Boeing has launched its latest round of inflight testing, assessing new techniques that could provide solutions to issues faced by airlines and passengers.
The 2019 flying testbed is based on a 777 and will be the frame which 50 new projects are tested on.
“This is the latest addition to our ecoDemonstrator program, where we look at how crew and passengers can have a better experience and how technologies can make flying safer, more efficient and more enjoyable,” said Mike Sinnett, vice president of product strategy and future airplane development at Boeing Commercial Airplanes.
One of the more interesting tests being conducted by Boeing is the use of cameras to provide more passengers with a view outside the airplane. As something Airbus has done well with the A380, this could be seen as a catch-up move.
Boeing is also looking to improve the systems which allow digital information to be transmitted between air traffic control, the pilots, and an airline’s operations crew to optimize routing efficiency and safety.
An electronic flight bag application that uses next-generation communications to automatically provide rerouting information to pilots when weather conditions warrant.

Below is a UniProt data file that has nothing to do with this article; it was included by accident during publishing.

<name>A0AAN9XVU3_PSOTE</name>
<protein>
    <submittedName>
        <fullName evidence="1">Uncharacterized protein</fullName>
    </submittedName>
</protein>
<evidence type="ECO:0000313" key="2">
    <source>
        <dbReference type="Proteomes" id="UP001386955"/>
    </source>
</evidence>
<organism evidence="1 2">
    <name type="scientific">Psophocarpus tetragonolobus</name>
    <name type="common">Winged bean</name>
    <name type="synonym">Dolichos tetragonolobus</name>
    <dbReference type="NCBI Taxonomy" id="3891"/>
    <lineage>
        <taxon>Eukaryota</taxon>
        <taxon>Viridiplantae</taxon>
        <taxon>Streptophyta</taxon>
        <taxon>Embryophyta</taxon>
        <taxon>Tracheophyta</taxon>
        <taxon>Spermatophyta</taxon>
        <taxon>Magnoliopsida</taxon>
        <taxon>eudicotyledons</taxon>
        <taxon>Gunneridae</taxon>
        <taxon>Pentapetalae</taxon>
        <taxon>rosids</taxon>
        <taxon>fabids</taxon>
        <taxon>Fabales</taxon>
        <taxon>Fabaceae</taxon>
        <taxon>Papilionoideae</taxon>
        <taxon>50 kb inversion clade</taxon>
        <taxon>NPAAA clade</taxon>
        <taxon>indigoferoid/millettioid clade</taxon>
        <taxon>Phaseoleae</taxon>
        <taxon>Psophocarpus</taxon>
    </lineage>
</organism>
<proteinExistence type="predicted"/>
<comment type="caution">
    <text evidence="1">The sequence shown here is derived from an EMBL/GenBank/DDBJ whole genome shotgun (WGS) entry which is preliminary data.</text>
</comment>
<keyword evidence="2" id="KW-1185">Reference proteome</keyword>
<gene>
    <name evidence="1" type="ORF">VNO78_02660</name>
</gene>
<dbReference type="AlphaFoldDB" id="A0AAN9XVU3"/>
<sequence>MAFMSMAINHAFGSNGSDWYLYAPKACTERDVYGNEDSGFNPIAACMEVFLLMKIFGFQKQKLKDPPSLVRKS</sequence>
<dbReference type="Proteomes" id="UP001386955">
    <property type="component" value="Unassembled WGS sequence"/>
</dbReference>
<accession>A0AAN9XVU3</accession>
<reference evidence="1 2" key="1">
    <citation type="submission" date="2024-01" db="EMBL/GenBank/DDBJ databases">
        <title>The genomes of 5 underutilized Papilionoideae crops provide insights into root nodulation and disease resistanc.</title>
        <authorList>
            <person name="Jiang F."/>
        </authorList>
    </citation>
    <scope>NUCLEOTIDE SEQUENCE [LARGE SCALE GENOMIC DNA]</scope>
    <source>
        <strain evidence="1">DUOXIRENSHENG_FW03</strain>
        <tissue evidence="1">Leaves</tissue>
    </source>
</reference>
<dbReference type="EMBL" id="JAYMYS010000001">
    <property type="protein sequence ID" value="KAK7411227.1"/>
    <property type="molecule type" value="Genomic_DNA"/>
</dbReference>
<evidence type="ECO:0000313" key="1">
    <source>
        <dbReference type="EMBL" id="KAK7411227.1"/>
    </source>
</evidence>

Connected cabin technologies that make galleys and lavatories smart, and monitor cabin conditions such as temperature and humidity to facilitate automatic adjustments for maximum cabin comfort.
The 777 is the fifth aircraft to be used in the ecoDemonstrator program, with a 737-800, 787-8, 757, Embraer E170 and 777 Freighter all being used previously.
Sinnet continued to say that “using the 777 flying test bed lets us learn faster and move forward on improvements much quicker and with greater fidelity in defining their value.”
In 2018 alone, 112 technologies were tested as part of the program. Nearly half of the projects remain in further development, whilst over a third of the projects have moved into the implementation phase, either with Boeing or with a program partner. The remaining projects were canceled as a result of the lessons learned.
One of the technologies developed in the program that Boeing is keen to point out is an application that runs on an iPad that feeds information to pilots in real time to help reduces fuel use and therefore the emissions that emitted.
To continue their research on the subject, the majority of the test flights will be operated with sustainable aircraft fuels, to demonstrate the suitability of the fuels, and reduce emissions.
Boeing also actively work with industry partners to test technologies with the greater aim to advance aviation. One of the notable partners that Boeing works with is a consortium of companies developing a standard for networked cabins, to be known as ‘iCabin’.
Included in the testing program, which starts in the Autumn, is a trip to Frankfurt airport. The technologies will be presented to government and industry representatives. STEM students will also be shown the technologies, with the aim of inspiring the next generation to enter the Aerospace industry.